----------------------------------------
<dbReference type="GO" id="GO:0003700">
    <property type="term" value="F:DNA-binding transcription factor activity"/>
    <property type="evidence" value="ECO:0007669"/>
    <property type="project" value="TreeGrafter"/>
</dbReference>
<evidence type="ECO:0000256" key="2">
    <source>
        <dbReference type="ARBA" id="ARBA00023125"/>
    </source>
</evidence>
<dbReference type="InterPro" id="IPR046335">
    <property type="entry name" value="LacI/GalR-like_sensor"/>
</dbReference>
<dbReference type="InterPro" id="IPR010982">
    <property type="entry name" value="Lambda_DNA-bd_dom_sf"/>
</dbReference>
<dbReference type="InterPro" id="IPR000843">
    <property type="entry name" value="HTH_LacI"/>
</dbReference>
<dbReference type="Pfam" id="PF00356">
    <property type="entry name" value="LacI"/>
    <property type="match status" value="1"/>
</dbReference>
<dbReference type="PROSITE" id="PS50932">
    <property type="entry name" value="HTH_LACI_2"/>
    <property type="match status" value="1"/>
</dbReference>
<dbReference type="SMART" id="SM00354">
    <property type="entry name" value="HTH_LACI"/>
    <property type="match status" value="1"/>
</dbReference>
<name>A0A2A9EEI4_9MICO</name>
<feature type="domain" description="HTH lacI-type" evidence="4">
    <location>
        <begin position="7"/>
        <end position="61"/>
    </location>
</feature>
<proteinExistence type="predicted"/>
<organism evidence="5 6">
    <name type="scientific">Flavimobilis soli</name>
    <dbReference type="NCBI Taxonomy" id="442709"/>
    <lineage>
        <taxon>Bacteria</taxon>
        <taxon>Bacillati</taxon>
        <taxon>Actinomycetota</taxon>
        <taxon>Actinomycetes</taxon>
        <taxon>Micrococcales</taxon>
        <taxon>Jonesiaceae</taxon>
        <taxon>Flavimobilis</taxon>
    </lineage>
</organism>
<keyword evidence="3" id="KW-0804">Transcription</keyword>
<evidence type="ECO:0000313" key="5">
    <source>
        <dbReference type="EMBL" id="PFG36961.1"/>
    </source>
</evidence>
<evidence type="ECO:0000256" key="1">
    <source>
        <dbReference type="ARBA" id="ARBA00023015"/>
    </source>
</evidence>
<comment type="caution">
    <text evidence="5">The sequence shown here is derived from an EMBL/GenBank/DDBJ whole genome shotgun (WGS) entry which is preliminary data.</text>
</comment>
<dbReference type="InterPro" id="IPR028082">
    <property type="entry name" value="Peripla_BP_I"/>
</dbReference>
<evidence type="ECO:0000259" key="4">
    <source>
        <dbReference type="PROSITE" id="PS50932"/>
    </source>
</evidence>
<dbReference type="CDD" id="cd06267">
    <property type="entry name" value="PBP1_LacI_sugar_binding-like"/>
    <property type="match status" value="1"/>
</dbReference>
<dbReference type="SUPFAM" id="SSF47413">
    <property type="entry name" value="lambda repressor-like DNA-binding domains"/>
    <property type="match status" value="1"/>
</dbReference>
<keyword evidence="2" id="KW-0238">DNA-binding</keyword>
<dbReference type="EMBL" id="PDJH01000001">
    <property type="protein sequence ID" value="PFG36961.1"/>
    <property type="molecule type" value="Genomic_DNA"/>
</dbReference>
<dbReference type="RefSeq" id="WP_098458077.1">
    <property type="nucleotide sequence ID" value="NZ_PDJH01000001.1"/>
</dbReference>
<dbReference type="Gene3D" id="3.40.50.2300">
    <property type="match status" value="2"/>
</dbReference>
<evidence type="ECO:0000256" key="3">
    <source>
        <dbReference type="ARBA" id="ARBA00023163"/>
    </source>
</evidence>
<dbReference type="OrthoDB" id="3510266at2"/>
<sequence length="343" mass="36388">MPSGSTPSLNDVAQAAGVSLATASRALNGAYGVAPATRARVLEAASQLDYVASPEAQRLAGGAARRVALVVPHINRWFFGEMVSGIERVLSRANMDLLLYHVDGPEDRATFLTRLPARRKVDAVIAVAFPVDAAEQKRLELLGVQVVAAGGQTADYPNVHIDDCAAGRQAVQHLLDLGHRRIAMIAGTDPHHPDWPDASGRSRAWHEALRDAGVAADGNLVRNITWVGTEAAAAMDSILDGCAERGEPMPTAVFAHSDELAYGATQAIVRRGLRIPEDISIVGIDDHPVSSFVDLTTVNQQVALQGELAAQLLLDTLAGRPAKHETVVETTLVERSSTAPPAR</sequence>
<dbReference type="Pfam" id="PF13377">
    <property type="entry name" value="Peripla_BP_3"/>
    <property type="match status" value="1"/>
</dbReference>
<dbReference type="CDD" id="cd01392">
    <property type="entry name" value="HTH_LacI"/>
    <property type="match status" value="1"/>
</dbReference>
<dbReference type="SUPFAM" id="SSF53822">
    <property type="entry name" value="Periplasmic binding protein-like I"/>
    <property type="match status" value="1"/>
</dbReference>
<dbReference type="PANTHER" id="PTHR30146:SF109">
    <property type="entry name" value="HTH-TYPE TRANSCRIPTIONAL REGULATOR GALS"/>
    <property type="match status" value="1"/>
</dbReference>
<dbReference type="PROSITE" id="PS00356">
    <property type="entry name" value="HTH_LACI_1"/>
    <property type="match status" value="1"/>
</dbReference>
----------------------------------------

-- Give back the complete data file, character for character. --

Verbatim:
<dbReference type="GO" id="GO:0003700">
    <property type="term" value="F:DNA-binding transcription factor activity"/>
    <property type="evidence" value="ECO:0007669"/>
    <property type="project" value="TreeGrafter"/>
</dbReference>
<evidence type="ECO:0000256" key="2">
    <source>
        <dbReference type="ARBA" id="ARBA00023125"/>
    </source>
</evidence>
<dbReference type="InterPro" id="IPR046335">
    <property type="entry name" value="LacI/GalR-like_sensor"/>
</dbReference>
<dbReference type="InterPro" id="IPR010982">
    <property type="entry name" value="Lambda_DNA-bd_dom_sf"/>
</dbReference>
<dbReference type="InterPro" id="IPR000843">
    <property type="entry name" value="HTH_LacI"/>
</dbReference>
<dbReference type="Pfam" id="PF00356">
    <property type="entry name" value="LacI"/>
    <property type="match status" value="1"/>
</dbReference>
<dbReference type="PROSITE" id="PS50932">
    <property type="entry name" value="HTH_LACI_2"/>
    <property type="match status" value="1"/>
</dbReference>
<dbReference type="SMART" id="SM00354">
    <property type="entry name" value="HTH_LACI"/>
    <property type="match status" value="1"/>
</dbReference>
<name>A0A2A9EEI4_9MICO</name>
<feature type="domain" description="HTH lacI-type" evidence="4">
    <location>
        <begin position="7"/>
        <end position="61"/>
    </location>
</feature>
<proteinExistence type="predicted"/>
<organism evidence="5 6">
    <name type="scientific">Flavimobilis soli</name>
    <dbReference type="NCBI Taxonomy" id="442709"/>
    <lineage>
        <taxon>Bacteria</taxon>
        <taxon>Bacillati</taxon>
        <taxon>Actinomycetota</taxon>
        <taxon>Actinomycetes</taxon>
        <taxon>Micrococcales</taxon>
        <taxon>Jonesiaceae</taxon>
        <taxon>Flavimobilis</taxon>
    </lineage>
</organism>
<keyword evidence="3" id="KW-0804">Transcription</keyword>
<evidence type="ECO:0000313" key="5">
    <source>
        <dbReference type="EMBL" id="PFG36961.1"/>
    </source>
</evidence>
<evidence type="ECO:0000256" key="1">
    <source>
        <dbReference type="ARBA" id="ARBA00023015"/>
    </source>
</evidence>
<comment type="caution">
    <text evidence="5">The sequence shown here is derived from an EMBL/GenBank/DDBJ whole genome shotgun (WGS) entry which is preliminary data.</text>
</comment>
<dbReference type="InterPro" id="IPR028082">
    <property type="entry name" value="Peripla_BP_I"/>
</dbReference>
<evidence type="ECO:0000259" key="4">
    <source>
        <dbReference type="PROSITE" id="PS50932"/>
    </source>
</evidence>
<dbReference type="CDD" id="cd06267">
    <property type="entry name" value="PBP1_LacI_sugar_binding-like"/>
    <property type="match status" value="1"/>
</dbReference>
<dbReference type="SUPFAM" id="SSF47413">
    <property type="entry name" value="lambda repressor-like DNA-binding domains"/>
    <property type="match status" value="1"/>
</dbReference>
<keyword evidence="2" id="KW-0238">DNA-binding</keyword>
<dbReference type="EMBL" id="PDJH01000001">
    <property type="protein sequence ID" value="PFG36961.1"/>
    <property type="molecule type" value="Genomic_DNA"/>
</dbReference>
<dbReference type="RefSeq" id="WP_098458077.1">
    <property type="nucleotide sequence ID" value="NZ_PDJH01000001.1"/>
</dbReference>
<dbReference type="Gene3D" id="3.40.50.2300">
    <property type="match status" value="2"/>
</dbReference>
<evidence type="ECO:0000256" key="3">
    <source>
        <dbReference type="ARBA" id="ARBA00023163"/>
    </source>
</evidence>
<dbReference type="OrthoDB" id="3510266at2"/>
<sequence length="343" mass="36388">MPSGSTPSLNDVAQAAGVSLATASRALNGAYGVAPATRARVLEAASQLDYVASPEAQRLAGGAARRVALVVPHINRWFFGEMVSGIERVLSRANMDLLLYHVDGPEDRATFLTRLPARRKVDAVIAVAFPVDAAEQKRLELLGVQVVAAGGQTADYPNVHIDDCAAGRQAVQHLLDLGHRRIAMIAGTDPHHPDWPDASGRSRAWHEALRDAGVAADGNLVRNITWVGTEAAAAMDSILDGCAERGEPMPTAVFAHSDELAYGATQAIVRRGLRIPEDISIVGIDDHPVSSFVDLTTVNQQVALQGELAAQLLLDTLAGRPAKHETVVETTLVERSSTAPPAR</sequence>
<dbReference type="Pfam" id="PF13377">
    <property type="entry name" value="Peripla_BP_3"/>
    <property type="match status" value="1"/>
</dbReference>
<dbReference type="CDD" id="cd01392">
    <property type="entry name" value="HTH_LacI"/>
    <property type="match status" value="1"/>
</dbReference>
<dbReference type="SUPFAM" id="SSF53822">
    <property type="entry name" value="Periplasmic binding protein-like I"/>
    <property type="match status" value="1"/>
</dbReference>
<dbReference type="PANTHER" id="PTHR30146:SF109">
    <property type="entry name" value="HTH-TYPE TRANSCRIPTIONAL REGULATOR GALS"/>
    <property type="match status" value="1"/>
</dbReference>
<dbReference type="PROSITE" id="PS00356">
    <property type="entry name" value="HTH_LACI_1"/>
    <property type="match status" value="1"/>
</dbReference>